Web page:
Flame retardants (FRs) are a group of additives that include toxic chemicals shown to be harmful to human and environmental health in many ways. With the enactment of California’s TB117-2013 for furniture fire safety and The Chicago Tribune’s scathing investigative report about FR manufacturers’ misleading marketing efforts, we learned that toxic chemicals are not the only way to support... Read more »
Sustaining a reasonable level of safety and quality in our day-to-day lives now requires that we collectively respond to weather extremes, economic disruptions, and resource depletions that are becoming commonplace globally, regionally, and locally. Resilience involves interactive social, economic, and environmental elements that respond to both acute short-term and systemic long-term topics related to the... Read more »
Paper presented at this year’s TechConnect in Washington, D.C. Now published via TechConnect Briefs.
This article presents a study of a Pitt River Middle School (built in 2013) and, analyzes how close the project comes to achieving the International Passive House standard and what changes would need to be made to achieve the standard. The article reviews the target metrics associated with the Passive House Standard and processes involved... Read more »
This article explores how a responsive, acuity adaptable emergency room design can actively contribute to patient well-being along the continuum of care without sacrificing operational efficiencies. Increasing medical knowledge, prevalence, and social awareness of behavioral health issues have made it imperative to design therapeutic spaces that respond to the whole person, in addition to medical... Read more »
This is a practice-based research investigation, not a scientific enquiry, intended to consider how wellness can be first and foremost in the design of our healthcare environments. In this investigation, designing with wellness means going beyond hospitality design meant to soften institutional care, aiming instead on designs that acknowledge illness with the intent of uncovering the support... Read more »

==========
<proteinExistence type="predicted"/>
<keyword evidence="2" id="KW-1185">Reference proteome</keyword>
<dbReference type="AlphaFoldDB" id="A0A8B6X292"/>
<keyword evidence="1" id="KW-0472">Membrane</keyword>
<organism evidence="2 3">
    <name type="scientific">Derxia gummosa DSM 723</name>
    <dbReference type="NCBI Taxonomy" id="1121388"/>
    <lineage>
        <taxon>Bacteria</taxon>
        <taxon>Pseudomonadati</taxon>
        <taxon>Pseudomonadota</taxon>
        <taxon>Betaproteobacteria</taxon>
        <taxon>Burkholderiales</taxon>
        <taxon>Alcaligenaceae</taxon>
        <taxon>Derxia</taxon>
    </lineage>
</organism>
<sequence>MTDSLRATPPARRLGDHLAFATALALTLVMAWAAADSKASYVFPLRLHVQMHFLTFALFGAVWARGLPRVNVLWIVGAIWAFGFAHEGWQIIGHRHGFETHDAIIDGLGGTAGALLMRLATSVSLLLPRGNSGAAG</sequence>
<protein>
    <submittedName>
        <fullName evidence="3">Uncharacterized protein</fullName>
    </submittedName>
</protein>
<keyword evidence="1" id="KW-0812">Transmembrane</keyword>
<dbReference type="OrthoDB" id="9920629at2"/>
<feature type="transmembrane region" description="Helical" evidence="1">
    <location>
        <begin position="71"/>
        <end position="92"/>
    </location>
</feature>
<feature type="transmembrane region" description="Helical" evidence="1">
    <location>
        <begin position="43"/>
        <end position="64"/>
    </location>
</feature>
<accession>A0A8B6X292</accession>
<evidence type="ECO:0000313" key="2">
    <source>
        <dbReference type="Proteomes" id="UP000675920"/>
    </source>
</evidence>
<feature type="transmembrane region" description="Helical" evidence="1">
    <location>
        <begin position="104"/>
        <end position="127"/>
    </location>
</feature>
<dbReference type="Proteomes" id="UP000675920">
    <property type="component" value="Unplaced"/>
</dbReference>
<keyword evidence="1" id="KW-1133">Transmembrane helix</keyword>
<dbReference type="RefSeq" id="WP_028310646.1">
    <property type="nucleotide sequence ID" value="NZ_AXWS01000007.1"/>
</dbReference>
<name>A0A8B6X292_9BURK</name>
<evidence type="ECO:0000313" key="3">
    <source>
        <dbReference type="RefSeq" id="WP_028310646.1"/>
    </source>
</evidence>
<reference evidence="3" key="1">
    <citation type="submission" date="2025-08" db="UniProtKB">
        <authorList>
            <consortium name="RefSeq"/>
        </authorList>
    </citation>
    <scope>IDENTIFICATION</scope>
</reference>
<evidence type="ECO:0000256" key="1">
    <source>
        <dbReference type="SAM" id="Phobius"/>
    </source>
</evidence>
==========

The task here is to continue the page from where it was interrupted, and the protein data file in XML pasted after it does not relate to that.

Building in harmony with nature allows for the comfort and well-being of inhabitants of a home, building, neighborhood, or even a district. In this research, we studied the ways in which harmony is achieved in nature, and the ways in which it is achieved in existing building science. We propose a novel bridge between active and passive mechanical... Read more »
The demand for non-toxic building products is encouraging manufacturers to replace “worst offender” chemicals with safer alternatives. This presents an opportunity for manufacturers to innovate with greener chemistry. Transparency (ingredient disclosure) in the building industry has been growing, pressuring manufacturers to disclose more about the composition of products than ever before. The public’s alarm about... Read more »
Top 10 Things You Need to Know About Antimicrobials A companion piece to P+W’s recently published Healthy Environments: Understanding Antimicrobial Ingredients in Building Materials. Think those doorknobs, countertops, or floor tiles treated with antimicrobial ingredients are going to keep germs at bay and protect your health? You may want to reconsider. A new white paper... Read more »
Antimicrobial building products marketed as "healthy" contain ingredients that may have adverse environmental or human health impacts, and alternative products should be considered whenever possible, according to a new white paper by Perkins+Will and the Healthy Building Network (HBN). The paper exposes the lack of scientific evidence supporting claims that so-called antimicrobial products help ward off communicable diseases. Perkins+Will is placing "Products Marketed as Antimicrobial" on its Precautionary List, urging designers to consider alternatives before specifying them.
Robin Guenther kicks of the Living Product Expo with a compelling talk about the building materials economy and the ease with which it is possible to ignore the cascading negative human and planetary health consequences.